“It’s going to have a ripple effect”; Youth housing program predicted to help twice as many young adults with expansion

HIGH POINT, N.C. (WGHP)  — In a time when more young adults need help, the Youth Focused backed housing initiative known as HEARTH has expanded the number of people it can help at a single time.  

HEARTH stands for Hope Empowerment And Resiliency Through Housing, and has helped dozens of young adults find their footing in the world over the past several years.  

The organization has leased two two-bedrooms apartments at a High Point complex, where four individuals, between the ages of 18 and 21, are able to stay for upwards of 18 months.  

During this time, those individuals are given guidance on how to manage their finance, how to find a hold a job, and conflict resolution.  

They also have access to onsite mentors and supervisors who help out when needed.  

In March of 2022, the North Carolina Department of Public Safety chose HEARTH to award close to $200,000 to expand its operations in the Triad.

$20,000 was for startup and furnishing costs, while $176,000 was for annual operational costs.  

Since the announcement, HEARTH has rented out two more two-bedroom apartment units at the same High Point complex, which will be able to house four additional young adults who need help.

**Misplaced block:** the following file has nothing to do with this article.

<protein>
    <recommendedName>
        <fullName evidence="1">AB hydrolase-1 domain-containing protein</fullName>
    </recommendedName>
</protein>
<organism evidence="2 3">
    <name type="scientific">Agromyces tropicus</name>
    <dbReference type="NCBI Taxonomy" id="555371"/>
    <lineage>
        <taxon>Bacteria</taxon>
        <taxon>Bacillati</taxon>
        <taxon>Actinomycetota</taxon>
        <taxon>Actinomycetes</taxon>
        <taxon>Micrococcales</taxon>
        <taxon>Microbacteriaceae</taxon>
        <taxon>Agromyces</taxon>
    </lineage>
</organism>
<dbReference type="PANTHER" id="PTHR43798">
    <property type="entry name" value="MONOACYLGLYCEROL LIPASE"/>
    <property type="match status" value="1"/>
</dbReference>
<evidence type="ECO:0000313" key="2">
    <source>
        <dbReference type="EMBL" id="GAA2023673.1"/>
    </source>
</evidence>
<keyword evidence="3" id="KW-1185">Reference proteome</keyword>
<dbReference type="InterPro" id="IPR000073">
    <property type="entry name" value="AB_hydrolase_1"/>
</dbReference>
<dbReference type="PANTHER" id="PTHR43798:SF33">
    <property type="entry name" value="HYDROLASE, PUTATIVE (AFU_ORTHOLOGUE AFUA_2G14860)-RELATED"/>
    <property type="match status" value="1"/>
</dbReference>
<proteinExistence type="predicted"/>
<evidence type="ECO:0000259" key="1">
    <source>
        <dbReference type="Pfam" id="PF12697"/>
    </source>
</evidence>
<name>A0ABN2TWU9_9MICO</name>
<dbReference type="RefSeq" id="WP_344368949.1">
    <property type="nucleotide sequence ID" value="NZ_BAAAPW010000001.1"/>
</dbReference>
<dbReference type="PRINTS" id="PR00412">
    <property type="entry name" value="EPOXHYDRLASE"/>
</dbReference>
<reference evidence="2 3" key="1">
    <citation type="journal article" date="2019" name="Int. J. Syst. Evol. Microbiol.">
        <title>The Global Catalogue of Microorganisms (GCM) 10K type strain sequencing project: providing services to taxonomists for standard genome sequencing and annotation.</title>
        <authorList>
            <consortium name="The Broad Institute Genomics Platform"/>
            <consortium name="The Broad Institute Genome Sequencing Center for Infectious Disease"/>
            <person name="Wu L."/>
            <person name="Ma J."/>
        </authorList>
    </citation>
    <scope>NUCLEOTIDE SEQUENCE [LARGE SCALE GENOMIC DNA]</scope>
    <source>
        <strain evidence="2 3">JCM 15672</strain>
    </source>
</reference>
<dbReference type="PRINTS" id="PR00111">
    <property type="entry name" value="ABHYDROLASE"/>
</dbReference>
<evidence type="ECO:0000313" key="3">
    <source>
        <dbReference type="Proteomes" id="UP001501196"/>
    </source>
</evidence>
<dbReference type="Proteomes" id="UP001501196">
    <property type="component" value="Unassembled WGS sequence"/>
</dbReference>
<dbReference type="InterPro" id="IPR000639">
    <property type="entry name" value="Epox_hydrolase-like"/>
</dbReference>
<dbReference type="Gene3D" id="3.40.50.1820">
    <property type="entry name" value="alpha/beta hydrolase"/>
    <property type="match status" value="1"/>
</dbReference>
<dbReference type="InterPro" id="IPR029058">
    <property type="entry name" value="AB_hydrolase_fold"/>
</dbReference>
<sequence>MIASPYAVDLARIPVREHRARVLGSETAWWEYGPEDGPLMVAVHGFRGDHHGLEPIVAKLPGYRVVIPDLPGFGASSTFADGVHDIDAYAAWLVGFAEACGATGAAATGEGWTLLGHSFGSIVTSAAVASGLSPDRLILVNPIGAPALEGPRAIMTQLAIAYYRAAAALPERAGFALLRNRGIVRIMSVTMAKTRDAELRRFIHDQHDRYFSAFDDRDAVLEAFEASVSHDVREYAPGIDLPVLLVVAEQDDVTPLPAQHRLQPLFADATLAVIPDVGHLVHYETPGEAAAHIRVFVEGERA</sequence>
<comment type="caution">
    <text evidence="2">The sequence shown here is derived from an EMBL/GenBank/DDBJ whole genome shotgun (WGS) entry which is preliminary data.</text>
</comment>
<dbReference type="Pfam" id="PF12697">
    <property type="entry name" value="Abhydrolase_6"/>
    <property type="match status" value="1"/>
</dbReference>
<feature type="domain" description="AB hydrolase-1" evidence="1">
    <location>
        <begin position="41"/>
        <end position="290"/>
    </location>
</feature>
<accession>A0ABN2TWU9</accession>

“You may think it’s just four extra kids, but you’re improving your community,” explained Sarah Roethlinger who helps to oversee the program. “It’s going to have a ripple effect, because the folks they’re involved with are going to see, oh they are making some good decisions.”  

She told FOX8 that the program’s expansions have allowed young people to take control over their lives and futures in a way they previously weren’t able to do.  

Sarah said, “A lot of these kids don’t have the skills and the resources they need to make it . . . It’s empowering the youth because sometimes there are barriers.” 

Geronica is one of those who has taken control of her life. At 20 years old, she has been through tough seasons of her life, that she describes as being toxic and life-threatening.  

“I was staying in a hotel, I was going and working in a club,” Geronica explained. “The next thing you know, you’re in high school and the next thing you know you’re in hotels, not eating for days, and don’t know where anything came from.” 

She has dreams to become a dental assistances, and traveling makeup artist to help people feel comfortable and confident in their own skin.  

“It feels like I don’t have to live that lifestyle anymore. I don’t have to worry. I’m secure in myself and where I’m at in life,” Geronica said.